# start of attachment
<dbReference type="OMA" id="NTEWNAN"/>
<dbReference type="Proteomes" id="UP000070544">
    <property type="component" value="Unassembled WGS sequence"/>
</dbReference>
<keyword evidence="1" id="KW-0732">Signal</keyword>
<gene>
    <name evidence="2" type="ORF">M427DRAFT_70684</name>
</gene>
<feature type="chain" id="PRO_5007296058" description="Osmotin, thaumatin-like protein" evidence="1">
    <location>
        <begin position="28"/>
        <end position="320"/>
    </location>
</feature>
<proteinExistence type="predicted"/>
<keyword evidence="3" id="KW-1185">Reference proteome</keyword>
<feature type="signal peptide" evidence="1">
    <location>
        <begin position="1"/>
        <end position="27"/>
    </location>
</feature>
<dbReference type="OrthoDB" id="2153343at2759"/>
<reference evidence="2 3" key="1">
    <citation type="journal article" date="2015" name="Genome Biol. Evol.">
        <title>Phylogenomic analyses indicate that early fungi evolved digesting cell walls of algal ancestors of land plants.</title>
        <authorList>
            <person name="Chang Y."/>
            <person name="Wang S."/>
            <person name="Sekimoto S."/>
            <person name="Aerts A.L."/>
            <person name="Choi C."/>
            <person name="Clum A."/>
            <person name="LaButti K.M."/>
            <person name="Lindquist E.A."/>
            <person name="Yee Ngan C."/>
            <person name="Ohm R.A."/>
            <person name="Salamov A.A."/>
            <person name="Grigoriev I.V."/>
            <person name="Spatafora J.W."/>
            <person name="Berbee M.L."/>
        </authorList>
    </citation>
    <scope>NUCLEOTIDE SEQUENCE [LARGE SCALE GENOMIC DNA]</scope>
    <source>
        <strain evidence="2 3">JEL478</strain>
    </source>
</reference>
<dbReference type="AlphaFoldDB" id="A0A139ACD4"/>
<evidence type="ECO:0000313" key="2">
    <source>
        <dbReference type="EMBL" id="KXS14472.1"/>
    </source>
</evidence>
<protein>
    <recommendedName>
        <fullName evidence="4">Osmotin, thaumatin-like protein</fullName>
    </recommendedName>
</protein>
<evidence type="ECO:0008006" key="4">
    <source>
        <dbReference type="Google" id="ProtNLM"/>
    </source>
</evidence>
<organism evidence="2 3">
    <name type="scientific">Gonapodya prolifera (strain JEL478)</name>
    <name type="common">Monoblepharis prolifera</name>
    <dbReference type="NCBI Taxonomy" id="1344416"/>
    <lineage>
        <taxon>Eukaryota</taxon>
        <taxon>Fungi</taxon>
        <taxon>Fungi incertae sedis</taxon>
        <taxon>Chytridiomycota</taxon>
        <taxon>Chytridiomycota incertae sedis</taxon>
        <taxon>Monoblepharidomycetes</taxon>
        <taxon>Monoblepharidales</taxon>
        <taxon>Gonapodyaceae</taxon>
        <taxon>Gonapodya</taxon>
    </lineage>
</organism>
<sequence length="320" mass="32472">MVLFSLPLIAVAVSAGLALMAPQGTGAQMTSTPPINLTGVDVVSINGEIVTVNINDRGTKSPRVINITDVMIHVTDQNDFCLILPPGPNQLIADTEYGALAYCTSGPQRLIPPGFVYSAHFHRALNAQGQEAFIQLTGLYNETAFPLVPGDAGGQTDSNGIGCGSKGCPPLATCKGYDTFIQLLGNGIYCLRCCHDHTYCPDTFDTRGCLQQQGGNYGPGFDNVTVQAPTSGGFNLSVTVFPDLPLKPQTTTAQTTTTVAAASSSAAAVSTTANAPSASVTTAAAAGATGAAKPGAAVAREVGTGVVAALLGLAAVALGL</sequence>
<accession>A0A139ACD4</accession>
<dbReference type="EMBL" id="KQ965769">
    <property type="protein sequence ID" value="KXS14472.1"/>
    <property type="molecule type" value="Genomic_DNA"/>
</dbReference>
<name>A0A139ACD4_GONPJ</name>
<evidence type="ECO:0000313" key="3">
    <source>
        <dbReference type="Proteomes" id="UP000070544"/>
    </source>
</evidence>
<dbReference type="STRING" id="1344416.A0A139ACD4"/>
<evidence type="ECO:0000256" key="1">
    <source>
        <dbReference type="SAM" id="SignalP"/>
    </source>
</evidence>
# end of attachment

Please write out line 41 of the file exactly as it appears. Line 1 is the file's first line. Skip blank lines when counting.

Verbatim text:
            <person name="Berbee M.L."/>